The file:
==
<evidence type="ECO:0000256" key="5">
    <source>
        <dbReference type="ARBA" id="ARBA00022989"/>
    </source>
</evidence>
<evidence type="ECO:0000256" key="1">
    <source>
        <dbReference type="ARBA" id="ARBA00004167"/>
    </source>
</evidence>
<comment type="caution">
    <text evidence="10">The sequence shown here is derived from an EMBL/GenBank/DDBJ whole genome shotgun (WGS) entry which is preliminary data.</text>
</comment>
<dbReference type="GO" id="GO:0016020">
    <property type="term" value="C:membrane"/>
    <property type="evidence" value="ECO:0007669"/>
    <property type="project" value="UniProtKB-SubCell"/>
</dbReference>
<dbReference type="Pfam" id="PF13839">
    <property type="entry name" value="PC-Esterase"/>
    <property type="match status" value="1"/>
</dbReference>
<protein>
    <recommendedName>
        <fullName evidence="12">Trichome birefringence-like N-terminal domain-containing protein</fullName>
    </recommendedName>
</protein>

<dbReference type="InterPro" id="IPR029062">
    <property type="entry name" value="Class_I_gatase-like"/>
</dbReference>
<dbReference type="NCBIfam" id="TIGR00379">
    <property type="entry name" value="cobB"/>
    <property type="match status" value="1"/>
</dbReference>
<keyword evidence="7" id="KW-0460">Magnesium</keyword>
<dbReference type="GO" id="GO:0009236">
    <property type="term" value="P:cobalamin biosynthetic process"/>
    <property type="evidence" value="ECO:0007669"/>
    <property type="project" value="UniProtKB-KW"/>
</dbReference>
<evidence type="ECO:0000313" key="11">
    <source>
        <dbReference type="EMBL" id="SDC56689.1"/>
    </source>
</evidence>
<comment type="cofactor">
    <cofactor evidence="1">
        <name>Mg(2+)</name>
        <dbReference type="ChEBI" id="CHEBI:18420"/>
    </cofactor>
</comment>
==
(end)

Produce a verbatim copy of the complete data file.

<evidence type="ECO:0000256" key="5">
    <source>
        <dbReference type="ARBA" id="ARBA00022989"/>
    </source>
</evidence>
<evidence type="ECO:0000256" key="1">
    <source>
        <dbReference type="ARBA" id="ARBA00004167"/>
    </source>
</evidence>
<comment type="caution">
    <text evidence="10">The sequence shown here is derived from an EMBL/GenBank/DDBJ whole genome shotgun (WGS) entry which is preliminary data.</text>
</comment>
<dbReference type="GO" id="GO:0016020">
    <property type="term" value="C:membrane"/>
    <property type="evidence" value="ECO:0007669"/>
    <property type="project" value="UniProtKB-SubCell"/>
</dbReference>
<dbReference type="Pfam" id="PF13839">
    <property type="entry name" value="PC-Esterase"/>
    <property type="match status" value="1"/>
</dbReference>
<protein>
    <recommendedName>
        <fullName evidence="12">Trichome birefringence-like N-terminal domain-containing protein</fullName>
    </recommendedName>
</protein>

<dbReference type="InterPro" id="IPR029062">
    <property type="entry name" value="Class_I_gatase-like"/>
</dbReference>
<dbReference type="NCBIfam" id="TIGR00379">
    <property type="entry name" value="cobB"/>
    <property type="match status" value="1"/>
</dbReference>
<keyword evidence="7" id="KW-0460">Magnesium</keyword>
<dbReference type="GO" id="GO:0009236">
    <property type="term" value="P:cobalamin biosynthetic process"/>
    <property type="evidence" value="ECO:0007669"/>
    <property type="project" value="UniProtKB-KW"/>
</dbReference>
<evidence type="ECO:0000313" key="11">
    <source>
        <dbReference type="EMBL" id="SDC56689.1"/>
    </source>
</evidence>
<comment type="cofactor">
    <cofactor evidence="1">
        <name>Mg(2+)</name>
        <dbReference type="ChEBI" id="CHEBI:18420"/>
    </cofactor>
</comment>